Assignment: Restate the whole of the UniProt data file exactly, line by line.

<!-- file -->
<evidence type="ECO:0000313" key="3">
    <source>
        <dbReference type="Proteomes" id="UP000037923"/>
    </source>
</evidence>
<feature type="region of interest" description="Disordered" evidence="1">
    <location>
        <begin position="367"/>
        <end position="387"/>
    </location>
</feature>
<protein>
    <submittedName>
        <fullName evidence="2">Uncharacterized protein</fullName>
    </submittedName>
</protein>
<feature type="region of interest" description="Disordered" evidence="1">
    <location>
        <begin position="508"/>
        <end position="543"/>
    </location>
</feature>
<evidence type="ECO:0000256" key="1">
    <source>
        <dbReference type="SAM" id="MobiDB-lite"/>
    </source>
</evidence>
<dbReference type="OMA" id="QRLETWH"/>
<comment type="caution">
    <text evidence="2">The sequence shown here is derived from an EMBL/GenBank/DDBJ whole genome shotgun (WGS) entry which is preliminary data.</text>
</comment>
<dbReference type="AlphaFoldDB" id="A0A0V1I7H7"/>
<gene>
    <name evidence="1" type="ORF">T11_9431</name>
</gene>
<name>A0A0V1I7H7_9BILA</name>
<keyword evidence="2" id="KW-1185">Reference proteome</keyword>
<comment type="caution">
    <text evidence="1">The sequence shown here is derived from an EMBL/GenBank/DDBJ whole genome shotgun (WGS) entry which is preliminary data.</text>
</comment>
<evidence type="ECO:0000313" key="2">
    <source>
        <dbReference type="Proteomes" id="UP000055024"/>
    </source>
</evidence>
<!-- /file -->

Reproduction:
<evidence type="ECO:0000313" key="3">
    <source>
        <dbReference type="Proteomes" id="UP000037923"/>
    </source>
</evidence>
<feature type="region of interest" description="Disordered" evidence="1">
    <location>
        <begin position="367"/>
        <end position="387"/>
    </location>
</feature>
<protein>
    <submittedName>
        <fullName evidence="2">Uncharacterized protein</fullName>
    </submittedName>
</protein>
<feature type="region of interest" description="Disordered" evidence="1">
    <location>
        <begin position="508"/>
        <end position="543"/>
    </location>
</feature>
<evidence type="ECO:0000256" key="1">
    <source>
        <dbReference type="SAM" id="MobiDB-lite"/>
    </source>
</evidence>
<dbReference type="OMA" id="QRLETWH"/>
<comment type="caution">
    <text evidence="2">The sequence shown here is derived from an EMBL/GenBank/DDBJ whole genome shotgun (WGS) entry which is preliminary data.</text>
</comment>
<dbReference type="AlphaFoldDB" id="A0A0V1I7H7"/>
<gene>
    <name evidence="1" type="ORF">T11_9431</name>
</gene>
<name>A0A0V1I7H7_9BILA</name>
<keyword evidence="2" id="KW-1185">Reference proteome</keyword>
<comment type="caution">
    <text evidence="1">The sequence shown here is derived from an EMBL/GenBank/DDBJ whole genome shotgun (WGS) entry which is preliminary data.</text>
</comment>
<evidence type="ECO:0000313" key="2">
    <source>
        <dbReference type="Proteomes" id="UP000055024"/>
    </source>
</evidence>